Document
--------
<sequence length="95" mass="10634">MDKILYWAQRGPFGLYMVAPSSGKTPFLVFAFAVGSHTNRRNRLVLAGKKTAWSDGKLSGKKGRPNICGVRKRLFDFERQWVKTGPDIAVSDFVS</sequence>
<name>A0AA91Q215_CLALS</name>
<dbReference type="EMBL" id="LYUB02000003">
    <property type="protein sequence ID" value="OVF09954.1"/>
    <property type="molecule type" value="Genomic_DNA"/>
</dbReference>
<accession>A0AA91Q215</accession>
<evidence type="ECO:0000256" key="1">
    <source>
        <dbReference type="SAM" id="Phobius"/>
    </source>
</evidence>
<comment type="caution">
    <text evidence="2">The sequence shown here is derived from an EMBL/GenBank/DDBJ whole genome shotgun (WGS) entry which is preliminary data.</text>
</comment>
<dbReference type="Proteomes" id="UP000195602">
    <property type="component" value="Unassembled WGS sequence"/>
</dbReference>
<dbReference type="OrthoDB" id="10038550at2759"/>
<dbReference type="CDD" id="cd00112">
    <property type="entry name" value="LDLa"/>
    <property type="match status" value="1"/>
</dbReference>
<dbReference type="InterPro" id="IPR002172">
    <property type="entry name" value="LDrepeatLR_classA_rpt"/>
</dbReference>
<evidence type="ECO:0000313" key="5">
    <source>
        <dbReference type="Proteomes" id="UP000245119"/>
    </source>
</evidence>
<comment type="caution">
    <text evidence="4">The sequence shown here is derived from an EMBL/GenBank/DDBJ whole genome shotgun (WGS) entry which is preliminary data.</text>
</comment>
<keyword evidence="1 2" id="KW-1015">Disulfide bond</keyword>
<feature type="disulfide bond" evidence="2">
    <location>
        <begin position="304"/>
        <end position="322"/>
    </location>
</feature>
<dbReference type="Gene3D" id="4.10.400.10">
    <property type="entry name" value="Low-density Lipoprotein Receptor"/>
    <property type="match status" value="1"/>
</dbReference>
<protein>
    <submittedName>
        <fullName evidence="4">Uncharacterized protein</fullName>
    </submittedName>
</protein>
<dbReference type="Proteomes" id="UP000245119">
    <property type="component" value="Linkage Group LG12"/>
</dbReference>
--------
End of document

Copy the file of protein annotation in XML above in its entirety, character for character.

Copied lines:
<sequence length="95" mass="10634">MDKILYWAQRGPFGLYMVAPSSGKTPFLVFAFAVGSHTNRRNRLVLAGKKTAWSDGKLSGKKGRPNICGVRKRLFDFERQWVKTGPDIAVSDFVS</sequence>
<name>A0AA91Q215_CLALS</name>
<dbReference type="EMBL" id="LYUB02000003">
    <property type="protein sequence ID" value="OVF09954.1"/>
    <property type="molecule type" value="Genomic_DNA"/>
</dbReference>
<accession>A0AA91Q215</accession>
<evidence type="ECO:0000256" key="1">
    <source>
        <dbReference type="SAM" id="Phobius"/>
    </source>
</evidence>
<comment type="caution">
    <text evidence="2">The sequence shown here is derived from an EMBL/GenBank/DDBJ whole genome shotgun (WGS) entry which is preliminary data.</text>
</comment>
<dbReference type="Proteomes" id="UP000195602">
    <property type="component" value="Unassembled WGS sequence"/>
</dbReference>
<dbReference type="OrthoDB" id="10038550at2759"/>
<dbReference type="CDD" id="cd00112">
    <property type="entry name" value="LDLa"/>
    <property type="match status" value="1"/>
</dbReference>
<dbReference type="InterPro" id="IPR002172">
    <property type="entry name" value="LDrepeatLR_classA_rpt"/>
</dbReference>
<evidence type="ECO:0000313" key="5">
    <source>
        <dbReference type="Proteomes" id="UP000245119"/>
    </source>
</evidence>
<comment type="caution">
    <text evidence="4">The sequence shown here is derived from an EMBL/GenBank/DDBJ whole genome shotgun (WGS) entry which is preliminary data.</text>
</comment>
<keyword evidence="1 2" id="KW-1015">Disulfide bond</keyword>
<feature type="disulfide bond" evidence="2">
    <location>
        <begin position="304"/>
        <end position="322"/>
    </location>
</feature>
<dbReference type="Gene3D" id="4.10.400.10">
    <property type="entry name" value="Low-density Lipoprotein Receptor"/>
    <property type="match status" value="1"/>
</dbReference>
<protein>
    <submittedName>
        <fullName evidence="4">Uncharacterized protein</fullName>
    </submittedName>
</protein>
<dbReference type="Proteomes" id="UP000245119">
    <property type="component" value="Linkage Group LG12"/>
</dbReference>